Bostonia: Alum Jill Shames (SSW’83) Provides Frontline Emergency Services to Ukrainian Refugees Near Site Where Her Ancestors Fled Anti-Semetism 140 Years Ago

Photo: UN Women/Aurel Obreja | License details

BU School of Social Work alum and social worker Jill Shames (COM’82, SSW’83) is providing on-the-ground emergency services for Ukrainian refugees just across the Ukraine border in Moldova, where she’s volunteering with the non-profit group United Hatzalah of Israel. 

As an aid worker in the group’s Advanced Psychotrauma Unit, Shames says she is “summoned to the scenes of accidents, heart attacks, sudden deaths, terrorist incidents, suicides … to offer psychological first aid and PTSD prevention interventions to family members, witnesses of traumatic events, and my fellow first responders.”

Shames provides a firsthand account of her experiences in a Q&A with Bostonia.

Excerpted from “For This BU Alum, Helping Those Fleeing Ukraine is Personal” (March 14, 2022) by Rich Barlow:

quotation markThe people we are helping arrive with harrowing stories of loss, death, and destruction. They have fled their homes, their belongings, their beloved pets, and family members who were unable or unwilling to join them. They are beset with uncertainty, survivor guilt, and a sense of powerlessness. The difference between the haunted, frightened expressions they have when they first arrive and how they look even 24 hours later, when they have eaten, slept, socialized, and are sure they are in a safe, supportive place is astounding!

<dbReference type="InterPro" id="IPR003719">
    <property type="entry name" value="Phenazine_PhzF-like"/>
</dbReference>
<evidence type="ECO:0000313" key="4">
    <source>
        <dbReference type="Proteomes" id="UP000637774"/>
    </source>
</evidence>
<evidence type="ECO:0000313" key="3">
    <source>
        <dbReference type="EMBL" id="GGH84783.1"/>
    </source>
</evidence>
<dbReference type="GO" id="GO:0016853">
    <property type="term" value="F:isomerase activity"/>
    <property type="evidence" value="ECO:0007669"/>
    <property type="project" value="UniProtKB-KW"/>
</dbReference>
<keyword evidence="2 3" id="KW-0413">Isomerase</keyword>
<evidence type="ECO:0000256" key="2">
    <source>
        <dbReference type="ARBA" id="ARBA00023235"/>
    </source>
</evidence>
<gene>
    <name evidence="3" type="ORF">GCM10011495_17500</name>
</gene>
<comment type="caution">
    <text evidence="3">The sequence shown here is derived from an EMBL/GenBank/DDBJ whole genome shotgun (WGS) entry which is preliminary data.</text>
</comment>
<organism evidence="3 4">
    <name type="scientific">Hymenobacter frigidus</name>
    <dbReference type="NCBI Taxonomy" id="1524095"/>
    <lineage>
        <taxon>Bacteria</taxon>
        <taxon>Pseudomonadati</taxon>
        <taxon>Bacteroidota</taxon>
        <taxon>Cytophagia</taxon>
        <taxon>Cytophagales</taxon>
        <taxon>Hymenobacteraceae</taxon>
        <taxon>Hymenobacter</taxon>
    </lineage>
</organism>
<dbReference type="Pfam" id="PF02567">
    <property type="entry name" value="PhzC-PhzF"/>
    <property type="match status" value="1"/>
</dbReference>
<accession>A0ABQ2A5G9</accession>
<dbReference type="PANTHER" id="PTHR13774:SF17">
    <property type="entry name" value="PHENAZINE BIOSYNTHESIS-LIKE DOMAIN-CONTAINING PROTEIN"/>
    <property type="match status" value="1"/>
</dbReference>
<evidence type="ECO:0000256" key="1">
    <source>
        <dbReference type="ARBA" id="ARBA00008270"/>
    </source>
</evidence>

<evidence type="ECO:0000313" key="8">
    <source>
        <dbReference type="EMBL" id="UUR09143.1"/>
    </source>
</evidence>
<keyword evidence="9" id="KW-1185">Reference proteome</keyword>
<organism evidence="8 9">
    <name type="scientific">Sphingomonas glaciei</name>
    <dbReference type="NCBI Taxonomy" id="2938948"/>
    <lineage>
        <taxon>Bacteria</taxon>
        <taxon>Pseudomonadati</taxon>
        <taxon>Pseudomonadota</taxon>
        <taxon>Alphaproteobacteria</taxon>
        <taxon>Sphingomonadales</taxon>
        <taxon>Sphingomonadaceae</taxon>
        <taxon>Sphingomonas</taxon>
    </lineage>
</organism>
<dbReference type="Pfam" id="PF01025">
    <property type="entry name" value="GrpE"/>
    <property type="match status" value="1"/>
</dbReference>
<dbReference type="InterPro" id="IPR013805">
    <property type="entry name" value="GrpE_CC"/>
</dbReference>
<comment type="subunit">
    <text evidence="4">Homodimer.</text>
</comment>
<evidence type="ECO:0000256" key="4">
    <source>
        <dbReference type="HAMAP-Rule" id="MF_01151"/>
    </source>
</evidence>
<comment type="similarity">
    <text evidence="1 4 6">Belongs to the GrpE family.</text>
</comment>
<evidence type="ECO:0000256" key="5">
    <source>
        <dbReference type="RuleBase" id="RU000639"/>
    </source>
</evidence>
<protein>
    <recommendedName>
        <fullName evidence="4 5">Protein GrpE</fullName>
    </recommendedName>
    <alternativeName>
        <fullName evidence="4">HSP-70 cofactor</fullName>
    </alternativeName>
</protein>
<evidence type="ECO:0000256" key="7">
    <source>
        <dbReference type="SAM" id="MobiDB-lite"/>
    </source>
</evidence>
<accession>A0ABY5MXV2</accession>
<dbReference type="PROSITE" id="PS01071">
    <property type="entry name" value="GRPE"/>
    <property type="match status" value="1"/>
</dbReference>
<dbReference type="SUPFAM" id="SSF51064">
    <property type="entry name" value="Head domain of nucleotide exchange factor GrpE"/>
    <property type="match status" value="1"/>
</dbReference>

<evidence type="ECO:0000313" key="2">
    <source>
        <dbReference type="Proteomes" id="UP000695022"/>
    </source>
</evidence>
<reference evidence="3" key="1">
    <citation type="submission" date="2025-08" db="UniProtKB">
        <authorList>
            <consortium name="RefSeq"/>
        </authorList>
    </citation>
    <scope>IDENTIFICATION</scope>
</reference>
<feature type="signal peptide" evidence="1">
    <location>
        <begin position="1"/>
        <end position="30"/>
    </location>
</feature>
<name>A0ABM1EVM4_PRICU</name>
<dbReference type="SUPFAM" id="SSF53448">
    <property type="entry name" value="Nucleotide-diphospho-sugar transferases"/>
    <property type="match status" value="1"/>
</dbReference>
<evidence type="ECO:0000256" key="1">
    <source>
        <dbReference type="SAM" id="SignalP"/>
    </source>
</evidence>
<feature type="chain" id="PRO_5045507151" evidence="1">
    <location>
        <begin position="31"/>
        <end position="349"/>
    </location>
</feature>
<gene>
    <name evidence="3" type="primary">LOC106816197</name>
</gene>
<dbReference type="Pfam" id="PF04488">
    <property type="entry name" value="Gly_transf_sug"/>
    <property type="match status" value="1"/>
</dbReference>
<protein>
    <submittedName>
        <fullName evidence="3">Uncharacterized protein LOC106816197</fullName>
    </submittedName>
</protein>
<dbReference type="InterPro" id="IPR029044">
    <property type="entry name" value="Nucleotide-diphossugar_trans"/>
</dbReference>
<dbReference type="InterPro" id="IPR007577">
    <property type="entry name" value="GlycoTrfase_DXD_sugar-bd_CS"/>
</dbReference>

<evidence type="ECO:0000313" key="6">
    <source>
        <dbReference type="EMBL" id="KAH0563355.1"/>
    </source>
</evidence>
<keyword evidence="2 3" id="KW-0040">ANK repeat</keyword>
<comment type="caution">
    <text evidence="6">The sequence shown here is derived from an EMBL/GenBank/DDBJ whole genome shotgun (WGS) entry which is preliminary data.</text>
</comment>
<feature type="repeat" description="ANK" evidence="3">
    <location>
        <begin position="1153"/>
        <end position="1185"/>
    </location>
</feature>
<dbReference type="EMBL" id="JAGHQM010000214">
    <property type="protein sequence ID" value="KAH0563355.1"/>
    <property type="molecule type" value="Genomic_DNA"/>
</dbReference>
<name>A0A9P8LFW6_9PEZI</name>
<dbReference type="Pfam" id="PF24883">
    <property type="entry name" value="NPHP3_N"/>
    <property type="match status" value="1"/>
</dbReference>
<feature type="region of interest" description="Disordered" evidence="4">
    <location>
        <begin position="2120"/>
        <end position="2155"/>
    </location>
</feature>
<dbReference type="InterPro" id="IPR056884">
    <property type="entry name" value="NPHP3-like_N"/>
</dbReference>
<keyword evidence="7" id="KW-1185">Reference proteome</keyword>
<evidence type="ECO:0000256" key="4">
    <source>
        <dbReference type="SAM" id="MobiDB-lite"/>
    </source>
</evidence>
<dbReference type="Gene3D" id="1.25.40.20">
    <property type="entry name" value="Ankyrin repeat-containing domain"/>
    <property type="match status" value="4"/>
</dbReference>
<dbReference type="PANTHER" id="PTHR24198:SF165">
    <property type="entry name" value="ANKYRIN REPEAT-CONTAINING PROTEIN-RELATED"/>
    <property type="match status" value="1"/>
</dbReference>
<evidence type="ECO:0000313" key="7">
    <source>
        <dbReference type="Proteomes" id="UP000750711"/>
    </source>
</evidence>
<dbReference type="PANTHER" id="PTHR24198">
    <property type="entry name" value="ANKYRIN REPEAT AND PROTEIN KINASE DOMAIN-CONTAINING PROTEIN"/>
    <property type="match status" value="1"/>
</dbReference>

Shames’s experiences working with Ukrainian refugees in Moldova are shaped by her family history. In her talk with reporter Rich Barlow, she looks back at her great-grandparents’ immigration story – born and raised in Odessa, Ukraine, they fled their hometown and sailed to Ellis Island in the late 19th century under the threat of anti-Semitic violence in the Russian Army. Shames says:

quotation markAs I meet each of these Ukrainian refugees I cannot help but think of my great-grandparents and their flight from the Russians. They saved themselves and their descendants from pogroms, from Hitler, and from today’s crisis. I, a child of their children’s children, have the honor to take part in doing what couldn’t be done 122 years ago or even 70 years ago—to represent the thriving State of Israel and all of humanity in easing their suffering and laying a path to safety.

Shames moved from the United States to Israel in 1996. She specializes in therapeutic martial arts and empowerment self-defense, and is the former head of training for Kids Kicking Cancer Israel.

Shames was recently interviewed for The New York Times article “Once Victims in Southeast Europe, Jews Come to Aid Fleeing Ukrainians” about her experience providing psychological support for Ukrainian refugees.

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